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Wednesday’s Wise Woman … Elizabeth Bishop

August 1, 2012

Elizabeth Bishop (1911-1979) an American Poet and author of short stories; was baby and the only child when her father died.  Her mother suffered from mental illness and was hospitalised in 19i6.  Elizabeth was never reunited with her mother.  Instead she was cared by her maternal and paternal grandparents. Neither was a happy relationship; so she lived with her mother’s sister. As a result of this personal turbulence she suffered from chronic asthma for the rest of her life.  Due to her illness Elizabeth had little formal education.  It was her Aunt who introduced her to poets such as Tennyson, Thomas Carlyle, Robert Browning and Elizabeth Barrett Browning.
She studied music at Walnut Hill School hoping to become a composer; unfortunately she was unable to perform without debilitating anxiety.  Elizabeth changed courses and began to study literature.  Before she graduated she had published work and co-founded the literary magazine ‘Con Spinto’
As a result of a substantial inheritance from her late father; Elizabeth did not need to find employment.  She was able to travel widely until she died,
With this financial independence and  travel fellowship from Bryn Mawr College in 1951 Elizabeth set of to circumnavigate South America by boat.  She planned to stay in Brazil for two weeks instead she remained fifteen years.
She lived in Petropolis with Lota de Macedo Soares a descendent from a prominent political family.  During this time Elizabeth won the 1956 Pulitzer Prize for poetry for the collection of Poems North and South/Cold Spring.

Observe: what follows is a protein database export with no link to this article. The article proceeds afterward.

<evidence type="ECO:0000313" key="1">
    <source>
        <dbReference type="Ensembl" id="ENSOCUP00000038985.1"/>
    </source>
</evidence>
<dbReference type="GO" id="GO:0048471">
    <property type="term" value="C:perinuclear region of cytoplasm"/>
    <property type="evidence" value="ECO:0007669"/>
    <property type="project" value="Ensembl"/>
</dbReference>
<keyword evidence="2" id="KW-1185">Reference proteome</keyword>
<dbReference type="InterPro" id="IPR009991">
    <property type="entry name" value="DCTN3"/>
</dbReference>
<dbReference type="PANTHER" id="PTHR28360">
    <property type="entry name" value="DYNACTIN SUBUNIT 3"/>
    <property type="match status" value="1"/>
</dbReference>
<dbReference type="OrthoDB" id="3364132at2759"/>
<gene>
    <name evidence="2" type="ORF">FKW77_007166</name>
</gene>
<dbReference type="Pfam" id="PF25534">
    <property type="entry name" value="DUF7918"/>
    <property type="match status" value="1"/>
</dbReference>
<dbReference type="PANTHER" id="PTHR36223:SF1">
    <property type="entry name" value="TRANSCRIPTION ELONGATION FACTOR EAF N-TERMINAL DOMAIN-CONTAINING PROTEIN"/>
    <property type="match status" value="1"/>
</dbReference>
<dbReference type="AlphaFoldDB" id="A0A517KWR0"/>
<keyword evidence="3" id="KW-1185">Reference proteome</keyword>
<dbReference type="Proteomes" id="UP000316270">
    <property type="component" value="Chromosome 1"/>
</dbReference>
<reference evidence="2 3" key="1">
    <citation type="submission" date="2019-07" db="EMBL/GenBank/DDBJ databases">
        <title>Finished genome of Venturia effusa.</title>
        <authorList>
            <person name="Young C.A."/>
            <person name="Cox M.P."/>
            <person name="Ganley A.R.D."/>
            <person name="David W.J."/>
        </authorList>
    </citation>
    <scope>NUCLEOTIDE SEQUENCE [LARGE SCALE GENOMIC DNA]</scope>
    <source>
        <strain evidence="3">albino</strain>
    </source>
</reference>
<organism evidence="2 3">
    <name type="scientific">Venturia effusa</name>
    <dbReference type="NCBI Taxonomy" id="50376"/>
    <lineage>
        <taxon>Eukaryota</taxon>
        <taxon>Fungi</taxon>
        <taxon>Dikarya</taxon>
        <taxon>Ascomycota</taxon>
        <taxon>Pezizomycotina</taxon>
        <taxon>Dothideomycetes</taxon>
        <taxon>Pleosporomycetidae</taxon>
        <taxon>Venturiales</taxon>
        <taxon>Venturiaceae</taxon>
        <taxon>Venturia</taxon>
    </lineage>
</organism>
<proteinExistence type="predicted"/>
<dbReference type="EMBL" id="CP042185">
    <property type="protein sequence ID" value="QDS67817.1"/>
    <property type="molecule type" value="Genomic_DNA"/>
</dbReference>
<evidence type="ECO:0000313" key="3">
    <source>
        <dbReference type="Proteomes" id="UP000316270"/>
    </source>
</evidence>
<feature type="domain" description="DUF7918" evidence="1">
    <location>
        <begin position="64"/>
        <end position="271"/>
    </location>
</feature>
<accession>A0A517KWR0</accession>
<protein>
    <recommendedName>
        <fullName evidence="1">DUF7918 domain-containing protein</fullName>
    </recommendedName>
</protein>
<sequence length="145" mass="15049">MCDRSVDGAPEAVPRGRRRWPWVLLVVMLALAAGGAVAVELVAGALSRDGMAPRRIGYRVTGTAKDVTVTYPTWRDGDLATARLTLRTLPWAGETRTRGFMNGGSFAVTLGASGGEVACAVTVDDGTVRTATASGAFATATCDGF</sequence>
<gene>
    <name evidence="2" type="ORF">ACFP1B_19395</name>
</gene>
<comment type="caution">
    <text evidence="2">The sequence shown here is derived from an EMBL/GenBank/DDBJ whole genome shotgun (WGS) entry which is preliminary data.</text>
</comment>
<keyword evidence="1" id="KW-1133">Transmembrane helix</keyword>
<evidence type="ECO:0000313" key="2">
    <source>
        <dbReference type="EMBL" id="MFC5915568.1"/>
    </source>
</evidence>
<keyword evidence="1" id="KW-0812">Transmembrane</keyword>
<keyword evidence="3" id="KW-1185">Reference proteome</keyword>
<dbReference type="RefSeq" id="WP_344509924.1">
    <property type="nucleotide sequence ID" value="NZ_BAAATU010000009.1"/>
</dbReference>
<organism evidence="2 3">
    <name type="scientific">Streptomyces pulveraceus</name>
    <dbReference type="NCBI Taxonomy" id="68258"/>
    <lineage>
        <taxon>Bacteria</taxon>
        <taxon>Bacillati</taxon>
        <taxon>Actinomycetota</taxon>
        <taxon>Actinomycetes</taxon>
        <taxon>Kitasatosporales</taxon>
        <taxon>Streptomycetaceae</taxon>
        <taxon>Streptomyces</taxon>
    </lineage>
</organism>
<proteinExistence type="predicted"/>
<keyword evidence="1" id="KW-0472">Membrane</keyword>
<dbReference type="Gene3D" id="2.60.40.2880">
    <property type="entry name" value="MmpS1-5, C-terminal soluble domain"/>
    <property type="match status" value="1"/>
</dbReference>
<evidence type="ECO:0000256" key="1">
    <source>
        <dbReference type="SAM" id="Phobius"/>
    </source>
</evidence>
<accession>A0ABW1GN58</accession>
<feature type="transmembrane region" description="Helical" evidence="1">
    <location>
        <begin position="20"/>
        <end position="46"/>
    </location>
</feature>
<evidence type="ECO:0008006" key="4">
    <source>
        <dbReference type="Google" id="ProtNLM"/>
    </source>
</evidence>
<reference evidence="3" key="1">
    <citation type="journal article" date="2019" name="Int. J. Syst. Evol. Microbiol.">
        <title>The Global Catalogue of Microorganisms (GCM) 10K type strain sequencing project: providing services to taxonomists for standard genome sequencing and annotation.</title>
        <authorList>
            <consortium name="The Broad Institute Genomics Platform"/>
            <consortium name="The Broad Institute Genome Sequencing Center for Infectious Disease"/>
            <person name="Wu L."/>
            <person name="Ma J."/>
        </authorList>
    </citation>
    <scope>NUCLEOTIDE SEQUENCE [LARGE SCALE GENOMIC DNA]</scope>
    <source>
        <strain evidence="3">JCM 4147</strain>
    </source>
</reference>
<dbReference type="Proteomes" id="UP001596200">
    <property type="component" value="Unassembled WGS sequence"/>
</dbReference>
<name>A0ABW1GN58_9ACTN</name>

Elizabeth remained private about her relationship with Soares; however she did correspond with Samuel Ashley Brown and told him of its breakdown, her depression and subsequent alcoholism and he was less discrete.
While Elizabeth was in Brazil she immersed herself in its culture, language and literature.  She translated some works of Latin American poets;  particularly that of Joao Cabral de Melo Neto, Carlos Drummond de Andrade and the Mexican poet Octavio Paz.
Elizabeth was careful not to label herself.  Although she was a feminist she did not consider herself as a lesbian or female poet.  Unlike contemporary poets, who used the intimate parts of their life as the focal points of their poetry; considered by Elizabeth as a confessional style.  Elizabeth was discreet about her alcoholism and bouts of depression that she suffered throughout her adult life.  She instead wrote about people in her life as child particularly her mother.
Elizabeth won other literary awards in the 1970s; such as the National Book Award and the National Book Critics Circle Award.   When her inheritance began to run out she taught in the University of Washington, Harvard University, New York University and the finishing at the Massachusetts Institute of Technology.
Elizabeth was not a prolific writer and much of her work remained unfinished.  Her last published work was Geography III in 1976.
Three years later she died of a cerebral aneurysm and is buried in Worcester Massachusetts. After her death the Elizabeth Bishop House and artist’s retreat in Great Village, Nova Scotia was dedicated to her memory.
I came across Elizabeth Bishop by accident; when looking for  book about Brazil and its culture, I found ‘Life World Library Brazil’ written by her in 1962. It is a slim volume but filled facts about its geography, culture and politics in bite size pieces for a beginner like me to dip into.  I can look closely at her bibliography in time add to my miniscule knowledge.

3 Comments leave one →
  1. August 2, 2012 6:29 pm

    Abasolutly faboulous…do you now that Amy is The “Morro da Babilônia Bishop”? Its True He, he, he!!!!


  1. Wednesday’s woman | Living, Libraries and [Dead] Languages

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